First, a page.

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'Crop burning not the lone factor responsible for smog alert'

Crop burning not the lone factor responsible for smog alert
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NEW DELHI: Stubble burning in neighbouring states may not be the only issue behind the worsening of the Capital's air quality, as metrological conditions may have played a big role here, say experts.
"Meteorological conditions were such that all the local pollutants got trapped and lingered in the air. These four parameters had a direct impact on the pollution," said D Saha, head of the air quality laboratory of Central Pollution Control Board (CPCB).
Another key reason for the haze in the Capital is poor wind speed.
While Delhi requires a minimum wind speed of 5 metres per second (m/s) to disperse trapped pollutants, the wind speed dropped to less than 1 m/s on Wednesday.
"Currently, Delhi and its neighbouring regions are seeing almost still conditions at the ground level. But in the upper atmosphere, there are two wind masses – one from Punjab, which is bringing pollutants from crop burning and the other from eastern Uttar Pradesh, which is bringing moisture," said A Sudhakar, member secretary of CPCB.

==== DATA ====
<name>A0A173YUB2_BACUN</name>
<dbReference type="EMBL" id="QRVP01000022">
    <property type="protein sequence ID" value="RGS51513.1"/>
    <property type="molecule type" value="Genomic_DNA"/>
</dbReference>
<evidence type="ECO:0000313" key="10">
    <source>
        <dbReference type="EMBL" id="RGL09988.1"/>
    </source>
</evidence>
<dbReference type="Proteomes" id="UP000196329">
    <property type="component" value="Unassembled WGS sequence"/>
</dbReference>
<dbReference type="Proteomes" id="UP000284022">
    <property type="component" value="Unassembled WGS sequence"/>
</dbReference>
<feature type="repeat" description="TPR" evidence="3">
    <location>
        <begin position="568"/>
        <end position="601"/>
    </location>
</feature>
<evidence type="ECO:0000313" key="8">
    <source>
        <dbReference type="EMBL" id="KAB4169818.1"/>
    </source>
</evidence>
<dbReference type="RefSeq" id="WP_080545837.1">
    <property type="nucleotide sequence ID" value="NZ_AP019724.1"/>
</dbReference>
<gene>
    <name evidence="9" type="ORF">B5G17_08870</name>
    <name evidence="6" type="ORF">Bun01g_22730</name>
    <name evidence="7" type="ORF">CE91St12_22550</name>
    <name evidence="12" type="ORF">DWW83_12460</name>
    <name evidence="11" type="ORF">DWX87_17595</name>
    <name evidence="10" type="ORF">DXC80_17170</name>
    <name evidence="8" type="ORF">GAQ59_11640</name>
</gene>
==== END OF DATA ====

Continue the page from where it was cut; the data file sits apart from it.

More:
Adding to Sudhakar's observation, Sunita Narain of Environment Pollution (Prevention and Control) Authority said that cities and administrations need to implement solutions and take bold decisions to reduce emissions.
Meanwhile, the Centre for Science and Environment (CSE) observed that closing of schools might prove counter-productive to children, as in the absence of regular classes, they may get more involved in outdoor activities.
"Closed schools may trigger greater exposure, as children take to spending their free time playing outdoors," said Anumita Roychowdhury, CSE's executive director-research and advocacy.
However, green bodies like Greenpeace India have focused on prior implementation of Graded Response Action plan to avoid this kind of situation.
"GRAP should not be reactionary, but should be precautionary, to reduce emission load as well as to give lead time to take emergency measures," said Sunil Dahiya, a senior campaigner of Greenpeace India.
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